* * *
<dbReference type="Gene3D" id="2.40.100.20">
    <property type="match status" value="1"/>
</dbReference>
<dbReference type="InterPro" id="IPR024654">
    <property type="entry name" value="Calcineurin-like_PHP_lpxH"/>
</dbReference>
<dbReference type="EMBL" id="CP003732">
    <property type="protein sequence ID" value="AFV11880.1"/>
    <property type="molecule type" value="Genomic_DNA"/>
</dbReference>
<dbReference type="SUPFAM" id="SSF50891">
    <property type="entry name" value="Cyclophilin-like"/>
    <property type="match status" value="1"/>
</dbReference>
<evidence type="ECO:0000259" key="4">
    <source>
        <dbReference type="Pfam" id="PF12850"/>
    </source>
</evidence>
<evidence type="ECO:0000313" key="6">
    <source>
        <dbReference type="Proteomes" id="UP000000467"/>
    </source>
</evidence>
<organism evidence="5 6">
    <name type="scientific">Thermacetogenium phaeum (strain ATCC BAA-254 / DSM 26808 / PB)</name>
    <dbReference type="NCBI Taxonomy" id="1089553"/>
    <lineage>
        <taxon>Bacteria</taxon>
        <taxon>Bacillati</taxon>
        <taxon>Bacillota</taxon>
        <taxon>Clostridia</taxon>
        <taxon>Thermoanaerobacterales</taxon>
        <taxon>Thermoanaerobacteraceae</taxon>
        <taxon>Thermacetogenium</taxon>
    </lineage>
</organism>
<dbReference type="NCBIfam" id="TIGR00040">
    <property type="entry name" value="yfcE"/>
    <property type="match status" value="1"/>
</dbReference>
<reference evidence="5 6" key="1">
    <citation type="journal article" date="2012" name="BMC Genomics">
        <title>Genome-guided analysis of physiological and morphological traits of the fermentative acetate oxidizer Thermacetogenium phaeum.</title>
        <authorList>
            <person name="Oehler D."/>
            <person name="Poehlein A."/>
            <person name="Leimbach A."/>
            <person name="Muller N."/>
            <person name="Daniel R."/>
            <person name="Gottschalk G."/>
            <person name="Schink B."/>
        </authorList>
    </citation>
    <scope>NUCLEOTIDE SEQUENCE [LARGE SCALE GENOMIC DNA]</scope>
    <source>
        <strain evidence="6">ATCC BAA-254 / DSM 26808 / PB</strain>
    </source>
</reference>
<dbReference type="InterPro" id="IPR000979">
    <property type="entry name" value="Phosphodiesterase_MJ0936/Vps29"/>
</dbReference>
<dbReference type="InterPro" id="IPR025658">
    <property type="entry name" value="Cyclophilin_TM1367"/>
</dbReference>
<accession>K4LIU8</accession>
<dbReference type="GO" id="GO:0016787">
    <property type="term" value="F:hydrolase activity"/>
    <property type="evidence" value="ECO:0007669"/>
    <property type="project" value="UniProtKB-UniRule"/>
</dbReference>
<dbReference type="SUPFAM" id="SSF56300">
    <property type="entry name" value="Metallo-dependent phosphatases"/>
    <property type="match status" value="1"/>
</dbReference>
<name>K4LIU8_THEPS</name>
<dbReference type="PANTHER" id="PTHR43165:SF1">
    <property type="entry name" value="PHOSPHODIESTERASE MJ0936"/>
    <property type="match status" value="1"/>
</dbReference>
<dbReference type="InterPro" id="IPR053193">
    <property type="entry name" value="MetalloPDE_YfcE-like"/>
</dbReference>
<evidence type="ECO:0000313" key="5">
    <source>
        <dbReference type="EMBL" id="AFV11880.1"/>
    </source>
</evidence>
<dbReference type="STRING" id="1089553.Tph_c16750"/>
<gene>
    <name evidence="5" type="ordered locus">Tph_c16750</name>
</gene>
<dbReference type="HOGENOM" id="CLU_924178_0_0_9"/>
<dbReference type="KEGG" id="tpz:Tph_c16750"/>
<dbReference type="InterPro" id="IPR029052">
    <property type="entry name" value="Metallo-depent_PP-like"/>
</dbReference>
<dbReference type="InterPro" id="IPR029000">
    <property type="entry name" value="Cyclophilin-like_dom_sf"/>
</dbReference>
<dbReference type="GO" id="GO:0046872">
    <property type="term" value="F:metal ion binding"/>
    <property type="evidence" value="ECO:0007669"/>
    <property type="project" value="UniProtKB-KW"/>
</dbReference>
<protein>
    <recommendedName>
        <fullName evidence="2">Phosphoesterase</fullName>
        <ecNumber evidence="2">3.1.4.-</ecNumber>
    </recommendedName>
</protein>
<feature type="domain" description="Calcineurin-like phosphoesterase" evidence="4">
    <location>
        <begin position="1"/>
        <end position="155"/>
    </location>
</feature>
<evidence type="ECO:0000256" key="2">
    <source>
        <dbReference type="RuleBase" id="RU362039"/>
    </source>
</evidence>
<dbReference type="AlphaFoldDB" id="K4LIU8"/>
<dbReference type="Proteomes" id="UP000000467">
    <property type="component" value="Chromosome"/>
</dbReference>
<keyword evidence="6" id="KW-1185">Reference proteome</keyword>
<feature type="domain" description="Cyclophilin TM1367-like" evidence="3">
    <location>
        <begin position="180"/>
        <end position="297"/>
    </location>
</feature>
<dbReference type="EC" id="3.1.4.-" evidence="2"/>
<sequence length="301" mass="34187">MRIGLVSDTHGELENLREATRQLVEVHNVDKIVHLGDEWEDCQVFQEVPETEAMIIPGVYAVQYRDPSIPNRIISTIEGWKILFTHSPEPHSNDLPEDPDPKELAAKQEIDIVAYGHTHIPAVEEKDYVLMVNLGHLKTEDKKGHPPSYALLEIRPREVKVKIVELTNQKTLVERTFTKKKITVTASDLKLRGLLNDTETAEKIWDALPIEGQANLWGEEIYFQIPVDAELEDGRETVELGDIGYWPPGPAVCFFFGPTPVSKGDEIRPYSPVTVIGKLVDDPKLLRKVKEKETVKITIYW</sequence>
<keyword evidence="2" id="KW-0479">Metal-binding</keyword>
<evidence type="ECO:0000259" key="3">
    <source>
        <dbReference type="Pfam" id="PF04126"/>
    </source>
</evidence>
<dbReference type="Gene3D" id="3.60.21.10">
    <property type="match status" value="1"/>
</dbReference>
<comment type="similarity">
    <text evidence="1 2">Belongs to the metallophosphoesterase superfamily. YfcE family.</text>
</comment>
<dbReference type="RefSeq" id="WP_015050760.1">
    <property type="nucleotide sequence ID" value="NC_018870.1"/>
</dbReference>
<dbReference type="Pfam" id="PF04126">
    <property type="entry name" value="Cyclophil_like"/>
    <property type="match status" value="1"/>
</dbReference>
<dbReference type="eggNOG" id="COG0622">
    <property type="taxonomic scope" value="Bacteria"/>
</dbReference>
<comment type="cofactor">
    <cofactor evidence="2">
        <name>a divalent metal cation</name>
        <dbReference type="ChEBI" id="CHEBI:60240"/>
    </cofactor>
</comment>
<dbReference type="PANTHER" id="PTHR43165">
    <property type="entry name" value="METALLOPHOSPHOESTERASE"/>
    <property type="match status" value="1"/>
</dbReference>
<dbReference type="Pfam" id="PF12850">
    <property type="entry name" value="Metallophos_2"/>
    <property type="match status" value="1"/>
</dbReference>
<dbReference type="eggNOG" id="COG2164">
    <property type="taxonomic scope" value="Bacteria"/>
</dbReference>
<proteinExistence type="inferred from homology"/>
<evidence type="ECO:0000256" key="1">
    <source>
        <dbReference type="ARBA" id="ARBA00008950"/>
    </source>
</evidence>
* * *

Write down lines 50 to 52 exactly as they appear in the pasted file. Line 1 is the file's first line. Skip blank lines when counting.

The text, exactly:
            <person name="Daniel R."/>
            <person name="Gottschalk G."/>
            <person name="Schink B."/>